Wrongful death cases occur when someone causes the death of another person through negligent or criminal actions. If you bring a case to court and the court rules in your favor, the law states how the court must divide any damages.
The U.S. Department of Justice explains the distribution of wrongful death damages considers who is most financially impacted by the death.
If the person had a spouse, then the spouse gets half of any damages before anyone else can get some. If the spouse is the only close relative, then he or she may get all damages.
If the deceased person has children, they will receive some of the damages. The spouse gets half and then the child gets the rest. If there is more than one child, though, the spouse only gets one-third, and the children evenly divide the remainder. If a child has also died prior to this, his or her children get the share.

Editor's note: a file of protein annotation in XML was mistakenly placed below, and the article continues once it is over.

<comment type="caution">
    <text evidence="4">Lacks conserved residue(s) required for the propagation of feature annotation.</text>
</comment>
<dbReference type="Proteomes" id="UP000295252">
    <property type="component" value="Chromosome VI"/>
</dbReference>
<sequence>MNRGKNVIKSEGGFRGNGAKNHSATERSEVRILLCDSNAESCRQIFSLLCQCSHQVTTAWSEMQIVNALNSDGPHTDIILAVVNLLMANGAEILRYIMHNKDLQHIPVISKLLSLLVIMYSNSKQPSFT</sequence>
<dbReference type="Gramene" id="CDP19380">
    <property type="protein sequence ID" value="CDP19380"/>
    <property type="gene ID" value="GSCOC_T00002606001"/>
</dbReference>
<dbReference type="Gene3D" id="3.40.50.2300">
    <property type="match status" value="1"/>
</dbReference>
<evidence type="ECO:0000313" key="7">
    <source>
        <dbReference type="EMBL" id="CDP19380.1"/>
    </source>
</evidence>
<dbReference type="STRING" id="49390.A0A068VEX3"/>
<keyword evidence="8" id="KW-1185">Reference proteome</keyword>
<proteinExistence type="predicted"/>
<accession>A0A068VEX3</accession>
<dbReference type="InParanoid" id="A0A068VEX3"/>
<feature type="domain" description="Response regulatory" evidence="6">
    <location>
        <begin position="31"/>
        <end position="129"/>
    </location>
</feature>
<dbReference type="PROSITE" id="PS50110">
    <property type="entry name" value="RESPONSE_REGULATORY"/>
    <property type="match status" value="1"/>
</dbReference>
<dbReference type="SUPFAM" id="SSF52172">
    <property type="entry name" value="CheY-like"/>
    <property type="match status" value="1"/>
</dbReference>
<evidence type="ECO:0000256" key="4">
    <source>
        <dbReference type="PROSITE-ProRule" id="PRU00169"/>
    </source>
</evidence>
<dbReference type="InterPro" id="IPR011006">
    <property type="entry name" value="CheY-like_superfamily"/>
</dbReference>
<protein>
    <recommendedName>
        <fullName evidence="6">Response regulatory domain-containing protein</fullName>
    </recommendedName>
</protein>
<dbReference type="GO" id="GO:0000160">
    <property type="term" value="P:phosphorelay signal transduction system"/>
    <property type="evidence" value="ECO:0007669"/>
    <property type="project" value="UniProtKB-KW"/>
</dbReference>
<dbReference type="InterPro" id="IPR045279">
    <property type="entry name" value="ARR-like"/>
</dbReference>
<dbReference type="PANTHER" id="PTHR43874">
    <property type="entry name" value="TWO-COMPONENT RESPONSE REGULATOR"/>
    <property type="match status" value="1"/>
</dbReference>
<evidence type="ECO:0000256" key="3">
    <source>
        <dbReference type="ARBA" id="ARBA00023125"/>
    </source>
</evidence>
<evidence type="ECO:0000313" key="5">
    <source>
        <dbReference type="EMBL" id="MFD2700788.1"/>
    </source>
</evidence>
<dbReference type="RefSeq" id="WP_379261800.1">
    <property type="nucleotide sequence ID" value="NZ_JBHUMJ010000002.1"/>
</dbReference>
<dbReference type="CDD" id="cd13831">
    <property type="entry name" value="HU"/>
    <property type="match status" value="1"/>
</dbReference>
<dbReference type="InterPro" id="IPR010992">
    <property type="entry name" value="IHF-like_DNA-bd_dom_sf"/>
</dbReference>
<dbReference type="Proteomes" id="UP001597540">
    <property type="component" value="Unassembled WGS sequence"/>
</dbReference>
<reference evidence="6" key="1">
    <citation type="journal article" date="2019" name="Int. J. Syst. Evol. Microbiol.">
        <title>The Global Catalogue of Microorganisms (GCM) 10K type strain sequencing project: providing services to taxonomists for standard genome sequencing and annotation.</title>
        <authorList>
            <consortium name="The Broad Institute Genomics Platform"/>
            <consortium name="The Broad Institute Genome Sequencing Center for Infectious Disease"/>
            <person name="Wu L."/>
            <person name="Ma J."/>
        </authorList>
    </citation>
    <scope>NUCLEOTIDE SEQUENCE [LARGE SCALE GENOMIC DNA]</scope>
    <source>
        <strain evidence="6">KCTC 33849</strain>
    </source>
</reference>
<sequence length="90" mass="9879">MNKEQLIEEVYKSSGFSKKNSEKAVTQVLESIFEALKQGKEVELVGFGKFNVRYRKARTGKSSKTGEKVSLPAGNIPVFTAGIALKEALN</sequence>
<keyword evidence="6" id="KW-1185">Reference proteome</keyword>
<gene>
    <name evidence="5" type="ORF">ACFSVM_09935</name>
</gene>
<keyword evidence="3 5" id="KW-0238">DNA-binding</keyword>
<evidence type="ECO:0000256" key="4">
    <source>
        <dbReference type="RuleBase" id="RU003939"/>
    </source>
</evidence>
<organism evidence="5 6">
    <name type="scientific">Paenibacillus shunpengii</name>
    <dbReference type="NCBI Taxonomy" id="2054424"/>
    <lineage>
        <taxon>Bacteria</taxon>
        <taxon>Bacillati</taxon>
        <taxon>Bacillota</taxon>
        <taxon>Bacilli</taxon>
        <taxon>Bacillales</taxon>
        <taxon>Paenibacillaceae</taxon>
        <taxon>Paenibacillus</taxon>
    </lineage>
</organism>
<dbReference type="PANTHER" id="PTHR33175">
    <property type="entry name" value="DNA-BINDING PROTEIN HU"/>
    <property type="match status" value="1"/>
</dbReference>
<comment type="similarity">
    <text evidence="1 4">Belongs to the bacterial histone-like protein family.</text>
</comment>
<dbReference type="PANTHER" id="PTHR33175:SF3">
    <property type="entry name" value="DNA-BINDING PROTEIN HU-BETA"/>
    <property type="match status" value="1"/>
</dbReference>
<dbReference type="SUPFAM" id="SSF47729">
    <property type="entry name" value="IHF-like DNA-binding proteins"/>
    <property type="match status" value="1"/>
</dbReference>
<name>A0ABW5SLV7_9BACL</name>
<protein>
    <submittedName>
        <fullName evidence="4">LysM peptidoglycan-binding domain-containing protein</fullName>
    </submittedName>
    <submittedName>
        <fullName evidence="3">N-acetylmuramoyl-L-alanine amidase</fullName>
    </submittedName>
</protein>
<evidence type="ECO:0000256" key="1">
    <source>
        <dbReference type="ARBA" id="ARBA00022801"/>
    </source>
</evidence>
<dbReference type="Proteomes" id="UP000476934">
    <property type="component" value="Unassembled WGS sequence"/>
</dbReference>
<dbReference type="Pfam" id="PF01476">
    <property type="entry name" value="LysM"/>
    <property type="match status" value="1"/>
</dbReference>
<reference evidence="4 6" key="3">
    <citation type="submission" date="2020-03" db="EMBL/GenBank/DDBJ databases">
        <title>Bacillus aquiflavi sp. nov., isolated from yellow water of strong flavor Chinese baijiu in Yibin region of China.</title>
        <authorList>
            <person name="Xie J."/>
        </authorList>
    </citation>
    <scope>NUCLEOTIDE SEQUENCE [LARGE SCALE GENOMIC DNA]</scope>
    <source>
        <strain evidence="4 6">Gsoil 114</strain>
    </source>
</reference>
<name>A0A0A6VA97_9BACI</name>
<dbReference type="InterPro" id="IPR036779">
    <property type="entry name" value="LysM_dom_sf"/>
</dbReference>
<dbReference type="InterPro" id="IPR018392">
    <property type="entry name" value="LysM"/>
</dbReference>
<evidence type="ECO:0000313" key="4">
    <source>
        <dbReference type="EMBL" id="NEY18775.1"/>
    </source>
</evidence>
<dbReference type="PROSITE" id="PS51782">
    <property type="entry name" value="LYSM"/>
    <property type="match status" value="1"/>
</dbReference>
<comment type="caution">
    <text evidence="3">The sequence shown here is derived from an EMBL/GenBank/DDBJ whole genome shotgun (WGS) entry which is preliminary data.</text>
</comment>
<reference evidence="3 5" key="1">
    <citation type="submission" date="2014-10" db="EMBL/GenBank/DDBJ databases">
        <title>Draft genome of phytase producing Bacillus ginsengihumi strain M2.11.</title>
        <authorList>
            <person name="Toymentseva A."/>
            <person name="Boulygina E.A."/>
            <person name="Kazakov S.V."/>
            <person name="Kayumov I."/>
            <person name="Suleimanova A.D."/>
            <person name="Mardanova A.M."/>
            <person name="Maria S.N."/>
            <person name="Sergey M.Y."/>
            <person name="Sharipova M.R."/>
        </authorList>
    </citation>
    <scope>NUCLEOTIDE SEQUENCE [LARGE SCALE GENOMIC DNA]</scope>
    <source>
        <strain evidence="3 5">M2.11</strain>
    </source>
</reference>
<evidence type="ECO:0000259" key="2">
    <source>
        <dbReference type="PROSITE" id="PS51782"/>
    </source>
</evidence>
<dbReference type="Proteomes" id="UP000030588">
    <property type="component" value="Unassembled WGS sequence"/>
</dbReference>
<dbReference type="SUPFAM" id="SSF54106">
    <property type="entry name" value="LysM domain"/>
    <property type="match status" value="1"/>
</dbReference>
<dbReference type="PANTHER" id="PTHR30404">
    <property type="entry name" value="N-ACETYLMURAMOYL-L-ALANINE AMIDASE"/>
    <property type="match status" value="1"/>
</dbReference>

If there are no children, the spouse gets half, and then the parents of the person get the rest. If there are no living parents, but the person has siblings, the siblings will split the remaining half.
If there is no spouse, children are first in line to get any damages. After that, the parents get the damages. If there are no parents, then the siblings will get it. If a person dies without any close relatives, then the next of kin under the law would get the damages.
In most cases, the estate will file the wrongful death case so that distribution can more easily occur.